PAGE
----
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HANNAY, JAMES (1827–1873), man of letters, was born at Dumfries on 17 Feb. 1827. His father, David Hannay (1794-1864), a member of the Speculative Society at Edinburgh University, 1813-14, and author of 'Ned Allen, or the Past Age,' 1849 (a novel which attracted no notice), was engaged in business in Dumfries. The family had some reason for believing that they were descended from the Hannays of Sorble [see Hannay, Patrick]. In James Hannay the belief was sufficiently strong to influence his studies, inclining him to study heraldry and family history. He entered the navy on 2 March 1840, on board the Cambridge, 78, and served in her during the tedious blockade of Alexandria in the Syrian war, and had therefore no share in the operations of Sir Charles Napier's squadron at Acre. From the Cambridge he passed in succession to the sloop Snake in 1842, the corvette Orestes in 1843, and the Formidable, 84, in 1844. His tastes and his impatience both of routine work and control unfitted him for the life of a naval officer. Very soon after entering the service he began to devote himself to general reading, and even studied Latin with a priest at Malta. With the instinct of a born journalist he started a manuscript comic paper to ridicule the admiral and captains on the Mediterranean station. At a later period he was wont to confess that he had been a somewhat insubordinate midshipman. In 1845 he and two brother-officers were tried by court-martial and dismissed the service. The finding of the court was generally thought to have been vindictive, and it was subsequently quashed on the ground of informality. Hannay was not, however, employed again, nor did he seriously seek for employment. From 1846 onwards till his appointment as consul in 1868 he worked on the press and at literature. His first engagement was as a reporter on the 'Morning Chronicle,' in which capacity he relied more on his remarkable memory than on his knowledge of shorthand. In the meantime he was reading zealously in the British Museum. At the end of 1847 he worked with Mr. H. S. Edwards on 'Pasquin,' a very short-lived comic paper, and the forerunner of the somewhat happier 'Puppet Show,' which lasted from 1848 to 1849 . In 1848 he began using his naval experiences, and wrote the first of the stories which were afterwards collected in his 'Sketches in Ultramarine,' published in 1853. In 1848 he first made the acquaintance of Thackeray and Carlyle, to whom he was proud to acknowledge his obligations. He soon improved his literary connection, and worked for papers of good position, for the quarterlies and magazines, till he became editor of the 'Edinburgh Evening Courant' in 1860. During these years he published his best work, his two naval novels, 'Singleton Fontenoy' (1850) and 'Eustace Conyers' (1855), and the volume of lectures on 'Satire and Satirist,' delivered at the Literary Institution, Edward Street, Portman Square, in 1853, and collected in book form in 1854. It was during these years also that he began to write the essays to the 'Quarterly,' afterwards collected into a volume, and that he taught himself to read Greek. In 1857 he contested without success the representation of the Dumfries boroughs in parliament. He stood as a tory, and was defeated by William Ewart [q. v.] From 1860 to 1864 he edited the 'Edinburgh Evening Courant.' The zeal with which he attacked conduct and persons he disliked caused his management of the paper to be somewhat conspicuous. In 1864 he returned to London, and remained there till he was appointed consul at Brest by Lord Stanley, 1868. During these years he published his 'Studies on Thackeray ' (1869), his 'Three Hundred Years of a Norman House ' (1866), a portion of a history of the Gurney family, and his 'Course of English Literature' (1866), a reprint of articles contributed years before to the 'Welcome Guest.' Hannay did not proceed to Brest, but exchanged this post for that of Barcelona in Spain. Although he continued to write for papers and magazines, chiefly for the 'Pall Mall Gazette' and the 'Cornhill,' he published no more books. His death occurred very suddenly on 9 Jan. 1873 at Putchet, a suburb of Barcelona. Hannay was twice married, first, in 1853, to Margaret Thompson, who died in 1865; and then, in 1868, to Jean Hannay, a lady of the same name, but of no traceable relationship, who died in Spain in 1870. He had by the first marriage six, and by the second one child, who survived him.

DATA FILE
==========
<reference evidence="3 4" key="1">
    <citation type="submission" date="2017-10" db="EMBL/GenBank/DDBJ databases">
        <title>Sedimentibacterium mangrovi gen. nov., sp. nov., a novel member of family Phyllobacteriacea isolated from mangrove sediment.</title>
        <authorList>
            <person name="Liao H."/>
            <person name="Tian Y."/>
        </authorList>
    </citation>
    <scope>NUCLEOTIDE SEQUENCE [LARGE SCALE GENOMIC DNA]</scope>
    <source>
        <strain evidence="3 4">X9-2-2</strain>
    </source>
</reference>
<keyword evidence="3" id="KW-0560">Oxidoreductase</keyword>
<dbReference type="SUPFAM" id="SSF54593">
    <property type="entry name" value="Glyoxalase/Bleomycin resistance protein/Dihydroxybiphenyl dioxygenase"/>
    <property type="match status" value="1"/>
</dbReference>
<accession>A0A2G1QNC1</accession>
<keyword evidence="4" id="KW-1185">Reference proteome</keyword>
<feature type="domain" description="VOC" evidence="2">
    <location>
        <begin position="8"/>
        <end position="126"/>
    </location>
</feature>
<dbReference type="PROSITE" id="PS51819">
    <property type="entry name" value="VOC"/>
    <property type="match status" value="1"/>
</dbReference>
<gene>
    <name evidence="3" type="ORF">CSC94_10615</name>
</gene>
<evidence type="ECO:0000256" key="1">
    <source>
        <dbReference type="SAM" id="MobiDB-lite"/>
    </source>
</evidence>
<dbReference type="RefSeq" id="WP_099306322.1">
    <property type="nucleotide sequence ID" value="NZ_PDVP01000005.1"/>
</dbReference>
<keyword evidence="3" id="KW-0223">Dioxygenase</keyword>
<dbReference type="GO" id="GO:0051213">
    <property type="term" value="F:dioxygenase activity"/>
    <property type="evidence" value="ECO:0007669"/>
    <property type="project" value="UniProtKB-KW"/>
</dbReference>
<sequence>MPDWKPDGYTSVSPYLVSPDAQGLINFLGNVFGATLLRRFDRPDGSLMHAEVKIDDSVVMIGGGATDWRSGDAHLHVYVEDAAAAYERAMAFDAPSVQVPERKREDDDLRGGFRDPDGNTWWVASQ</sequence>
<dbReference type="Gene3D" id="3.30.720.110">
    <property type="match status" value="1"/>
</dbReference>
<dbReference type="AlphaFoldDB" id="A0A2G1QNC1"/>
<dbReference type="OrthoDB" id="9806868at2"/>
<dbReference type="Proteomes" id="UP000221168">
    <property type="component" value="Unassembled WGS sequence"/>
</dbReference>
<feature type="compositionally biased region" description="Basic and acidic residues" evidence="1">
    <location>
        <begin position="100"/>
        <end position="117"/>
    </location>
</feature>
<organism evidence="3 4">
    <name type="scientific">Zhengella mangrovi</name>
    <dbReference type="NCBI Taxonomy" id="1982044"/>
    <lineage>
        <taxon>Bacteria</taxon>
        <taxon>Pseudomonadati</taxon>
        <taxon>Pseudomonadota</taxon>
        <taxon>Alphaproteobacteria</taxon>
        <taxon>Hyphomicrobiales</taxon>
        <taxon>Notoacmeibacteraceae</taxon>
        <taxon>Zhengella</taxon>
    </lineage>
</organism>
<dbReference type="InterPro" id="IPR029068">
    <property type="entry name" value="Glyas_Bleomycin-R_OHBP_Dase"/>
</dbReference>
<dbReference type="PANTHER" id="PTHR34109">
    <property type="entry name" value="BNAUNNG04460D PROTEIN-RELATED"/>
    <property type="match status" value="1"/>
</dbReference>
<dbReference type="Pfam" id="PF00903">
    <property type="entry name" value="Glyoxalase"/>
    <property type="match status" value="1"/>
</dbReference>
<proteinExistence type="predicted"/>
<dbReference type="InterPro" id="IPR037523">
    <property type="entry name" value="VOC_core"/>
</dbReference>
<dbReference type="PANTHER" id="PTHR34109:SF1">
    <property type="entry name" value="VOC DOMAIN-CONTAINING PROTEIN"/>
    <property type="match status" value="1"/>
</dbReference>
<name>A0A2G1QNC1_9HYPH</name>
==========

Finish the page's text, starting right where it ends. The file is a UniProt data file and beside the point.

[Personal knowledge.]

D. H.